According to the National Psoriasis Foundation, psoriasis is a chronic, inflammatory, immune-mediated disease most commonly characterized by thickened plaques and scale on your skin. It affects about 3% of the US population or about 7.5 million people. Psoriasis can go through cycles of flaring plaques to clear skin that last for several weeks or months. There is no cure for psoriasis but many treatments are available to keep the disease under control. Read further to find out more about psoriasis and the treatments available.
Psoriasis can be mild, affecting only a few small patches of skin, to severe, covering large portions or your body. Any area on your body can be affected by psoriasis but the most common areas include:
During a normal growth cycle your skin cells to grow, die, and shed from your skin over the course of a month. When someone has psoriasis this process happens in about 3-4 days. As a result, the dead skin cells build up into plaques and scale on your skin.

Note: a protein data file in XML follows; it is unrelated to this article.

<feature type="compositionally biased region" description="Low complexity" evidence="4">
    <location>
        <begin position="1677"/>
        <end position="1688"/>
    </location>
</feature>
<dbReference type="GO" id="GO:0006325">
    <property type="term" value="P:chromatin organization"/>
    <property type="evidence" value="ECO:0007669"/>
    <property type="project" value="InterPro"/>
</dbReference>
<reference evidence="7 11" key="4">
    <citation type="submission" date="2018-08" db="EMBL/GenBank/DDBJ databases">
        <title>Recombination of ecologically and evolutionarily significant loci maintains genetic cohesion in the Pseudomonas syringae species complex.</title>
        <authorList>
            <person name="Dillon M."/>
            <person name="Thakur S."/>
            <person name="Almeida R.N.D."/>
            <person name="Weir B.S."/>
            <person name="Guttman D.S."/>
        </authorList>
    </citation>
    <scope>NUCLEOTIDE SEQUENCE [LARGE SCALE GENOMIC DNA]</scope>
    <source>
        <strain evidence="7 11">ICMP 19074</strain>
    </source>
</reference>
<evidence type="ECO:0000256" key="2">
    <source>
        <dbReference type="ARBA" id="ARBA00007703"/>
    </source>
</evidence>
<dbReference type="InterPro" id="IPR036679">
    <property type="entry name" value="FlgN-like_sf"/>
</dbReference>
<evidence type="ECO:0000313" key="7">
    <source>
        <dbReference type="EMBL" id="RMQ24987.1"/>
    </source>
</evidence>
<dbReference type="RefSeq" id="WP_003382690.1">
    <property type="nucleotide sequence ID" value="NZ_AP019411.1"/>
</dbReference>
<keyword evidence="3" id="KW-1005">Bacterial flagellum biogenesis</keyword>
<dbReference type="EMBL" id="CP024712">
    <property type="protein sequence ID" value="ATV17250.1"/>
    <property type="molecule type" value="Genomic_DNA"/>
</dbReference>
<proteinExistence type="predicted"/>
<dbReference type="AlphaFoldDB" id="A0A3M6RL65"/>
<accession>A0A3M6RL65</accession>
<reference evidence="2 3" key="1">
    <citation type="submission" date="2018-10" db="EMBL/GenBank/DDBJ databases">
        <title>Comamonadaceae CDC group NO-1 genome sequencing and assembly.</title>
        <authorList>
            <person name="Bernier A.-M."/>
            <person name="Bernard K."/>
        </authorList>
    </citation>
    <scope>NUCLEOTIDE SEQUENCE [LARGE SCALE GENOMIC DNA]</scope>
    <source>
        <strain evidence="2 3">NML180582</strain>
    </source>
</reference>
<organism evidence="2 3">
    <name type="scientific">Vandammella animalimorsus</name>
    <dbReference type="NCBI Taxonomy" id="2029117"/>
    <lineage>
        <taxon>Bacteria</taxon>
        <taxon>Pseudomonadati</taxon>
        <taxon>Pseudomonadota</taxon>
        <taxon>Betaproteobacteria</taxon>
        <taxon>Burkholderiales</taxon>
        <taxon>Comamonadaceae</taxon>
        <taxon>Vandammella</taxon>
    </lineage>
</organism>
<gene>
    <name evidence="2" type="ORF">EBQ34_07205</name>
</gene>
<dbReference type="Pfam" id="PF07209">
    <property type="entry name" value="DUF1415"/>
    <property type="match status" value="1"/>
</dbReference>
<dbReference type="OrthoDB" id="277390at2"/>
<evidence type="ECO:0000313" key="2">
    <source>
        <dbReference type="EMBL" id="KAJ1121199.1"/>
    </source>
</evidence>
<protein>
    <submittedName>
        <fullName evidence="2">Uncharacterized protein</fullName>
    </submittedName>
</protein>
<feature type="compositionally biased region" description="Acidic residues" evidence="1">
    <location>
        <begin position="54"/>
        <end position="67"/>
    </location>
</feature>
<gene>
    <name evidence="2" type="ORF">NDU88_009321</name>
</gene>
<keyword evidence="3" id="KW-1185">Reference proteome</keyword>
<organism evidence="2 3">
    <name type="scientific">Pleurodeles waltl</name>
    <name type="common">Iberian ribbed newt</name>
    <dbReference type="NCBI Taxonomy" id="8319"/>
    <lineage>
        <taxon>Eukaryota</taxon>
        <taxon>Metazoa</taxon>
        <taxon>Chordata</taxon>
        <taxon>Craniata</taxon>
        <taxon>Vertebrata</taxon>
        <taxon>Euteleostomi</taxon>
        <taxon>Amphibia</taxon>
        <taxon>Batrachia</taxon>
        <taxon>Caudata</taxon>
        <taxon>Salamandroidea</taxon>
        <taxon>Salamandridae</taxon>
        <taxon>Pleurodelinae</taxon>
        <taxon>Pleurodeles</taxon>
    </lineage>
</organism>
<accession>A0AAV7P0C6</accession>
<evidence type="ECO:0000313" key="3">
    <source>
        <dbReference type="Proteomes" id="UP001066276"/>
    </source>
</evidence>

What causes someone to have psoriasis isn’t exactly known, but we do know that stress, genetics and your immune system play a role in a person’s tendency to develop psoriasis. There are several known common triggers that can set off psoriasis including:
If you have psoriasis, limiting your exposure to these triggers through lifestyle changes can help reduce the severity of your psoriasis flares.
Joint pain exists in about one third of psoriasis patients. This may be a sign of psoriatic arthritis, a type of arthritis that affects psoriasis patients. Psoriatic arthritis is similar to rheumatoid arthritis, causing warm, swollen, painful joints. If left untreated, psoriatic arthritis can cause severe damage to your joints. It is important to tell your dermatologist about your painful joints at your psoriasis treatment appointments.
While there is no cure for psoriasis, there are many treatment options available including:
We do know that psoriasis is not contagious, but that doesn’t always help someone’s self-esteem. The plaques associated with psoriasis can take a toll on one’s physical as well as emotional well-being. Learn as much as you can about psoriasis so you can be better prepared to answer other people’s questions about the disease. If you feel comfortable about discussing your psoriasis, others will likely feel at ease about your disease too.